One reason for the test was to compare schools and school districts so state officials could tell which ones best served their students and communities. Previous multiple-choice tests were not seen as responsive to the standards developed by educator committees in the 1990s. That the WASL was also made a graduation requirement beginning with reading, writing, and math (subsequently delayed) for the class of 2008, has turned out to be a profound example of blaming, even penalizing, the victims.
There is hope, though, noted in Dorn'ês op-ed in last Wednesday'ês Times. Last year, in addition to calling for new math and science learning standards, the Legislature ordered new 'êend-of-course'ê tests that would replace the math WASL as a graduation requirement.
The downside, unfortunately, is that the new 'êlearning standards'ê will again be developed by a committee and the tests will be written, supposedly, to measure against them. The upside, a small but thankfully back-to-the-future step, is the potential for restored focus on subject-matter courses, the actual content of the curriculum. With any luck, that will take us closer to the only graduation requirements we really need: Our kids should attend school and get passing grades in the specified type and number of classes. This simple approach fits nicely with the Board of Education'ês CORE 24 plan to increase the minimum number of credits for high school graduation from 20 to 24 spread across the humanities, sciences, math, art, and electives.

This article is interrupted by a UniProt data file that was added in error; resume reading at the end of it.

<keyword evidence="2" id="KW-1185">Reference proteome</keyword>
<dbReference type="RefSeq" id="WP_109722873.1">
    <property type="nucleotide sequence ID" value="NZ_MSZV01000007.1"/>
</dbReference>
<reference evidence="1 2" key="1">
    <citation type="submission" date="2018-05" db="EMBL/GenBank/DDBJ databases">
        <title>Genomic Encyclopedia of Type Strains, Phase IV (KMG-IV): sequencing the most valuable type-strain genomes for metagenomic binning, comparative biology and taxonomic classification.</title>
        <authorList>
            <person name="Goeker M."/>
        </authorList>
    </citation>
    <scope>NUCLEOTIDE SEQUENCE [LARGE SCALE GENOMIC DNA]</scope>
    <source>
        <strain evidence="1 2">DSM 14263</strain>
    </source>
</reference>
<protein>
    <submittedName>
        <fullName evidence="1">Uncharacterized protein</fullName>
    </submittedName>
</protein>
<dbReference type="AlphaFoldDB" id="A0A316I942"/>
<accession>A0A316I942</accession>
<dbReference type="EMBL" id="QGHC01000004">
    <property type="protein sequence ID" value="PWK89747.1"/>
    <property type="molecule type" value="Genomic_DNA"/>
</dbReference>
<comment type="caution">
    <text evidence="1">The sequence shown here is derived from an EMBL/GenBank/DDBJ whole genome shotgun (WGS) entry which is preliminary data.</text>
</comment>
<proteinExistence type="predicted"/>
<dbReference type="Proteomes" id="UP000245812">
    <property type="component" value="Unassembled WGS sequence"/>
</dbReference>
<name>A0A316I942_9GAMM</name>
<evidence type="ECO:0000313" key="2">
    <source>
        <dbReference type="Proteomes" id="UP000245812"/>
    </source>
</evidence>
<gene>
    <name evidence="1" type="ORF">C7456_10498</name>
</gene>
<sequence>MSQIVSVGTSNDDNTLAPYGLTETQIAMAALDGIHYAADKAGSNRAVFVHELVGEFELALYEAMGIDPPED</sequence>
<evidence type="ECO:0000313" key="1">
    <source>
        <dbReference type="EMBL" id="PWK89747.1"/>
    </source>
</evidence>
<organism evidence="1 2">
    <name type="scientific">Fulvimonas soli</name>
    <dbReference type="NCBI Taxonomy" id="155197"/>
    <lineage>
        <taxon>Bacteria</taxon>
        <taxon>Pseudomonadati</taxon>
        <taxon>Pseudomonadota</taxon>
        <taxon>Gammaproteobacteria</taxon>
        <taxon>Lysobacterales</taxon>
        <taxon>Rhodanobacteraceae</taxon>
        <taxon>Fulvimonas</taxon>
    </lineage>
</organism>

Sooner or later, this approach will help us see that using the WASL and tests like it for graduation requirements has lowered rather than raised 'êstandards.'ê After all, with any math or science test that every student is expected to pass (consider the corollary, that some percentage of kids will never be allowed a diploma), the bar will be set so low as to be trivial, an insult to the intelligence of anybody interested in the subject, and an unnecessary burden to those who aren'êt. Every parent knows our kids are different, that they will excel down different pathways. Schools, particularly high schools, are where they get to experiment, decide what'ês dull and what'ês fascinating.